- Tilt table testing: If you complain of fainting spells, your doctor may request this test to rule out other causes of fainting. You will lie on a table that will move from horizontal to upright position to see if you faint. While the table moves, your doctor will record your ECG, heart rate, blood pressure and symptoms.
- Implantable loop recorder: This device is placed under the skin of the chest by a minor surgery. This helps detect symptoms and electrical abnormality over a period of 12 to 24 months in patients who rarely have symptoms.
Arrhythmias which cause symptoms and are serious can be treated with medication, medical devices and procedures, surgery and Vagal maneuvers. Serious arrhythmias are those which are likely to cause complications like stroke, heart failure and sudden cardiac arrest.
Medications used to treat arrhythmias are called antiarrhythmics. Some of these medications have serious side effects. You must take the medications as prescribed. Ask your doctor about their potential side effects. You must also immediately report any new symptom or recurrence of an old symptom.
Antiarrhythmic medications can:
- Sow down a fast rate: Examples: beta blockers, calcium channel blockers (such as diltiazem and verapami, and digoxin.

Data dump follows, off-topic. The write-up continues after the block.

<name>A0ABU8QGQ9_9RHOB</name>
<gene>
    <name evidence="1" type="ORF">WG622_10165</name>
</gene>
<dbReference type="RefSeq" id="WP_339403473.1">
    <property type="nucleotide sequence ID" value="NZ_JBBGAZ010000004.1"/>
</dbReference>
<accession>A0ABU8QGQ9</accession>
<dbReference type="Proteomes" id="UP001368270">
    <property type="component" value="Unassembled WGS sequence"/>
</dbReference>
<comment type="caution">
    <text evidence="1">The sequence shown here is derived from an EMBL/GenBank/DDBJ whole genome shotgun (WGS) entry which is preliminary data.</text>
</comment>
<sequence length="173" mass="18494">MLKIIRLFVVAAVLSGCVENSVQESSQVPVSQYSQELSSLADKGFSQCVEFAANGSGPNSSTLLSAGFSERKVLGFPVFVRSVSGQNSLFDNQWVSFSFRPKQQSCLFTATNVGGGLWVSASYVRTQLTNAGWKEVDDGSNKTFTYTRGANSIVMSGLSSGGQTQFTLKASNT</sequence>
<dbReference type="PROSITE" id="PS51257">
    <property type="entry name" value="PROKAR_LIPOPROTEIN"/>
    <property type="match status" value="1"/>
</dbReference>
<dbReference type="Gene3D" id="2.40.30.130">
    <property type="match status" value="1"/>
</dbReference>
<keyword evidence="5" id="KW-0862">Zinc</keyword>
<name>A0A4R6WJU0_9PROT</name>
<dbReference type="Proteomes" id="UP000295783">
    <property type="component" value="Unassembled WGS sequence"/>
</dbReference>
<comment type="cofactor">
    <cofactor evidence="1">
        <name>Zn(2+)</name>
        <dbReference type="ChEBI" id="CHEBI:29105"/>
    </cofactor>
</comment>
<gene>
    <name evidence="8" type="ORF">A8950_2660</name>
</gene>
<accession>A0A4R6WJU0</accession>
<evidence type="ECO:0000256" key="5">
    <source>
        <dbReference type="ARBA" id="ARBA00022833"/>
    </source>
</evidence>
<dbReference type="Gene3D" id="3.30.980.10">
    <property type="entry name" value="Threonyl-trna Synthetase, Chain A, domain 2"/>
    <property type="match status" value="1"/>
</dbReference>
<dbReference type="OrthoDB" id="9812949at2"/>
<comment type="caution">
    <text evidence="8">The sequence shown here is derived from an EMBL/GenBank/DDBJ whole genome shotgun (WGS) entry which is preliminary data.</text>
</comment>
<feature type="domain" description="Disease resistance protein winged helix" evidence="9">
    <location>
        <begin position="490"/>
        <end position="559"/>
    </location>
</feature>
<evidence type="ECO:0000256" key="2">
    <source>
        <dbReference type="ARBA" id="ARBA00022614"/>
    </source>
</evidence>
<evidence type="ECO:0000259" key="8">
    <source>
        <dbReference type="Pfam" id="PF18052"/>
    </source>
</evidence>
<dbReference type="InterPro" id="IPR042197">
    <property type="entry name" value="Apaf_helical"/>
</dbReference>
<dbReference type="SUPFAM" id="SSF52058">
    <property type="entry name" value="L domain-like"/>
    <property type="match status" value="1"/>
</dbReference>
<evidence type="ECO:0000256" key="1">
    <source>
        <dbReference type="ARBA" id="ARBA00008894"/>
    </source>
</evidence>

- Restore the normal rhythm of heart: Examples: amiodarone, disopyramide, sotalol, procainamide, quinidine, etc.
Apart from antiarrhythmics, your doctor may prescribe blood thinners or medicines to control thyroid disorders.
Medical Devices and Procedures
- Pacemaker: Your doctor will place this small device under the skin of your chest or abdomen to control abnormal heart rhythms. The device senses an abnormal heart rhythm and sends out electrical signals to normalize the rhythm. Also, used to treat bradyarrhythmias.
- Cardioversion: In defibrillation or cardioversion, a device called defibrillator is used to give jolts of electricity to the body to treat arrhythmia. Sometimes a defibrillator device is placed under the skin of the chest to treat ventricular arrhythmias. This device is called implantable cardioverter defibrillator (ICD), which sends out electrical shocks when it senses abnormal rhythms.
- Catheter Ablation: As in EPS study, a wire is inserted through a vein in your upper thigh or arm and guided to the heart, and a special machine is used to send energy through this wire to destroy small portions of heart tissue which are generating the abnormal rhythm.
- Maze Surgery: Sometimes during other heart surgeries such as surgery for repair of a heart valve, your doctor may perform another surgery to correct your arrhythmia. This is called maze surgery. Small cuts or burns are given to the atria to prevent spread of abnormal electrical signals.
- Coronary artery bypass surgery is done to if coronary heart disease is the cause of arrhythmia. This surgery improves blood flow to the heart and prevents arrhythmia.
Simple exercises can slow down or stop abnormal heart rhythms by affecting the Vagus nerve. However, please do not do these exercises without consulting your doctor.
Vagal maneuvers which can help are:
- Gently pressing eyelids with fingers
- Splashing ice cold water on face